Other stages: I was excited to see that finally the comedy scene was getting some coverage ["Funny Business," by Dusti Rhodes, May 24]. I was, however, disappointed to find that while the article was well written and factual, it showed a very narrow view of the scene. There are many other venues that the comedians go to and the majority of the time the shows aren't canceled. They are so dedicated to their craft that they perform despite the fact that an audience may or may not show up or if the audience is even listening to them. I've seen many of them perform without PA's, compete with large-screen TVs for attention and perform with the same passion as they would for a thousand people. I think a more positive spin could have been put on the article if more comedians had been interviewed about their experiences.
narrow comic view
Cop calls: Being a Houston police officer, you think that I could get something done with the trench drains on Milam. [Hair Balls: "Street Noise," by Richard Connelly, May 24]. I work an extra job across the street from the Houston Press and am also having to call to have these drains fixed. It's really ironic that I will call the city and have them tell me that it's Metro's problem. And then, after calling Metro, they tell me it's the city's problem. If the noise is too loud where I work, I pity you fine people working at the Press. It just goes to show Metro and the city at its best!
Love your paper!!!
Name withheld by request
Take another look: Hello, this is Houston-based mixed-media multi-visual artist Dune-Micheli writing to you. I am writing to you in regard to an article you wrote on the exhibition "LU" [in "Artbeat"] on view at The Art Car Museum [by Sean Carroll, May 24.] Upon reading the quaint article, I realized that you misrepresented a critical aesthetic element of my performance presentation video. Your description of this particular aesthetic element as being in "blackface" is not only a gross short sight but not even accurate in the least. I would challenge you to actually go to the museum again and actually "look" at the video of the performance. It is to my disappointment, in the critical analysis of the art reviewers of the Houston Press, to witness such an error; to realize that you had a perfect opportunity to write coherently about a wonderful group exhibition and you blew it.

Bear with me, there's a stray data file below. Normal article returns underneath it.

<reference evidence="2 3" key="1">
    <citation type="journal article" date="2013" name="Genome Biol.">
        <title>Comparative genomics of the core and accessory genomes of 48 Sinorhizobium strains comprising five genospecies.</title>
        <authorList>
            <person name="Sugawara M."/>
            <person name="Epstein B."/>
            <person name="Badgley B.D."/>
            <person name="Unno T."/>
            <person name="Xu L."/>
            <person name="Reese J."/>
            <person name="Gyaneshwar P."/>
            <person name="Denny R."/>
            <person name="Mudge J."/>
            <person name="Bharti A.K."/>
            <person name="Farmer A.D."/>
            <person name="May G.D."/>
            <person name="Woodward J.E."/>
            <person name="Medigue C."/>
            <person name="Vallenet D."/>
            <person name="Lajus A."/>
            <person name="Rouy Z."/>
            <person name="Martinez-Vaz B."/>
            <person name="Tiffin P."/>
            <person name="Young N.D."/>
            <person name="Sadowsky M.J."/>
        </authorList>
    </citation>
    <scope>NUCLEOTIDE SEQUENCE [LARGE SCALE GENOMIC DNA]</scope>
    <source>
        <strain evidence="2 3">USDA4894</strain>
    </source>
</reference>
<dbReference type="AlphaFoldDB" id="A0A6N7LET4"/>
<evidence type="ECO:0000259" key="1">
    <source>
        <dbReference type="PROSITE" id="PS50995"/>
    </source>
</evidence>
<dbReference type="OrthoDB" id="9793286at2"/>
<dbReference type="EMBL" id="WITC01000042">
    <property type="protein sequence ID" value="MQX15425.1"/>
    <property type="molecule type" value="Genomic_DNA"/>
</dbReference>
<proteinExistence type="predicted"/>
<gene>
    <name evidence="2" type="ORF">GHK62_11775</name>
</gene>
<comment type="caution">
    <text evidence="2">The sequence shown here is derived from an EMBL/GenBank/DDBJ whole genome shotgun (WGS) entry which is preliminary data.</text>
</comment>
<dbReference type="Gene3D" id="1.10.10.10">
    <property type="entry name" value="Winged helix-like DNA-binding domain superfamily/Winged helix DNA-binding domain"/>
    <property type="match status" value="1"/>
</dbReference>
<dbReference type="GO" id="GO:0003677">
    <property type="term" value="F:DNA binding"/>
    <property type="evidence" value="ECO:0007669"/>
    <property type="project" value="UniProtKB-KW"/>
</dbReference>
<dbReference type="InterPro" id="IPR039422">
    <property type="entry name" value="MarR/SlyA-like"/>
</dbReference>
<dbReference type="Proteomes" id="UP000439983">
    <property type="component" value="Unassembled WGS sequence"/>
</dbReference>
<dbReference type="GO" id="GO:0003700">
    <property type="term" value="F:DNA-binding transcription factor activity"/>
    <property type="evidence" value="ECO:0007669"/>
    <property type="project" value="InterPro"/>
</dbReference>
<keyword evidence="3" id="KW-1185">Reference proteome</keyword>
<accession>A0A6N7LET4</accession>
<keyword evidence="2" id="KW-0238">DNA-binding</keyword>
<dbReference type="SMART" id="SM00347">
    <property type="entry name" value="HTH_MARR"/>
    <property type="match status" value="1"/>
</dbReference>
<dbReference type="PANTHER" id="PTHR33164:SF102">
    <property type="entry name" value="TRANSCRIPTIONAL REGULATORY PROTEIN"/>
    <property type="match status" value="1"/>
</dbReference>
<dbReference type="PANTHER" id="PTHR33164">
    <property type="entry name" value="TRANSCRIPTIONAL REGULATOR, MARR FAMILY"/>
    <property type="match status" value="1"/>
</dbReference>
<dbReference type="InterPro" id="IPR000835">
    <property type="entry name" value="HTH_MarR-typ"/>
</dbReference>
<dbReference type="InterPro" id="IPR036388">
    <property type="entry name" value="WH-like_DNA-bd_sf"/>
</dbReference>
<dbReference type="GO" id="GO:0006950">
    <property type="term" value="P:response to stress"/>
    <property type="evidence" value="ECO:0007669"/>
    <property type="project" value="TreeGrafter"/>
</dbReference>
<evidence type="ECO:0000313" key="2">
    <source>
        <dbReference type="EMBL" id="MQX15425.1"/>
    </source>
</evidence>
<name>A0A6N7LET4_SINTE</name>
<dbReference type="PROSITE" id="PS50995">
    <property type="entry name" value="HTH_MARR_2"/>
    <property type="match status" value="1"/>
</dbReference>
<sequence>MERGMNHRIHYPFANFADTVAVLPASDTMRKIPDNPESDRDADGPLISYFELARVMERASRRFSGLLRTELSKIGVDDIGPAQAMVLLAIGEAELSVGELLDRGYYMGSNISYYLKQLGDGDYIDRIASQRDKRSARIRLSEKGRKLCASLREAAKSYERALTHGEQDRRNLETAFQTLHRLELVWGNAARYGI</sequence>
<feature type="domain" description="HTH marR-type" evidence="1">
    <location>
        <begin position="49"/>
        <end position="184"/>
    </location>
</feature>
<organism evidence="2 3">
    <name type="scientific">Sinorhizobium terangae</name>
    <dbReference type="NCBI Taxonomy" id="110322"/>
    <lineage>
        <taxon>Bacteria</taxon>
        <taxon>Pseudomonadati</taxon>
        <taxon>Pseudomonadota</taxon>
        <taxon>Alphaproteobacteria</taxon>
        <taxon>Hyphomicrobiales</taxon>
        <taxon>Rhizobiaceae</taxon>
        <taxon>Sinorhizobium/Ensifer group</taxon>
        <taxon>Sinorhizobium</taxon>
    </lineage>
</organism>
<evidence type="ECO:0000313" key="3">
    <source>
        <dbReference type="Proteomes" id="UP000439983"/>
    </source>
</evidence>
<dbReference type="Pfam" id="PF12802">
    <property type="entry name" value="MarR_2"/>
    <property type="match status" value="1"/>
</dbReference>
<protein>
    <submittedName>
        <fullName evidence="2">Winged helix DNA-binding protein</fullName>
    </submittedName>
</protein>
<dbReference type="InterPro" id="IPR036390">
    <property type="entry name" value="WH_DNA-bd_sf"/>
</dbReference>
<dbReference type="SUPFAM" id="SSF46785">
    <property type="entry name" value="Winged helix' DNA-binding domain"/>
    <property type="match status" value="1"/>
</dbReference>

Editor's note: Dune-Micheli Patten appears in the video with what appears to be black makeup on his face.
Write a Check
Give me a brake: It is funny, but every time I hear someone complain about the sponsors ["Moving Violation," by Richard Connelly, May 24,], I immediately ask them to step up then and write a check so we can put their name on stuff instead of banks or whatever. Funny thing is, not a single one of them have taken me up on it yet. Go figure. It's easier to just bitch about something than actually do anything about it.
Stuff costs money. Cool stuff costs more money. Get over it. The overall quality of the Art Car Parade has not been slighted because of a big red shoe, for goodness' sake.
I have seen, organized or participated in all of the last 20 years and remember how lean the first few were. It's a great parade with the best crowds, but some folks are just never happy.
Give the O Show a break, for Pete's sake.
It was a truly great parade.
The Rev. Bryan Taylor
School's out for summer, and the absence of pencils, books and teachers' dirty looks means the arrival of the sweltering Houston heat. We're big fans of keeping cool, so the theme for this month's high school photo contest is water. Fresh water, salt water, bath water, fish water anything that's wet, really. Send all entries to firstname.lastname@example.org. Visit blogs.houstonpress.com for more details and to vote on last month's entries
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Richard Connelly is a national finalist for humor writing
Houston Press staff writer Richard Connelly, who does the column Hair Balls, has been named a finalist in the 2007 National Society of Newspaper Columnists writing contest.
Competing in the Humor Column category, Connelly was cited for a collection of his columns covering topics from a rescued dog mistakenly euthanized, to the dangers of wandering into a particular alley in Houston where cameras were trained on anyone going there, to the candidate for public office who promises to kill the oversupply of cats and dogs.
Winners of the competition will be named at a banquet on June 23 in Philadelphia.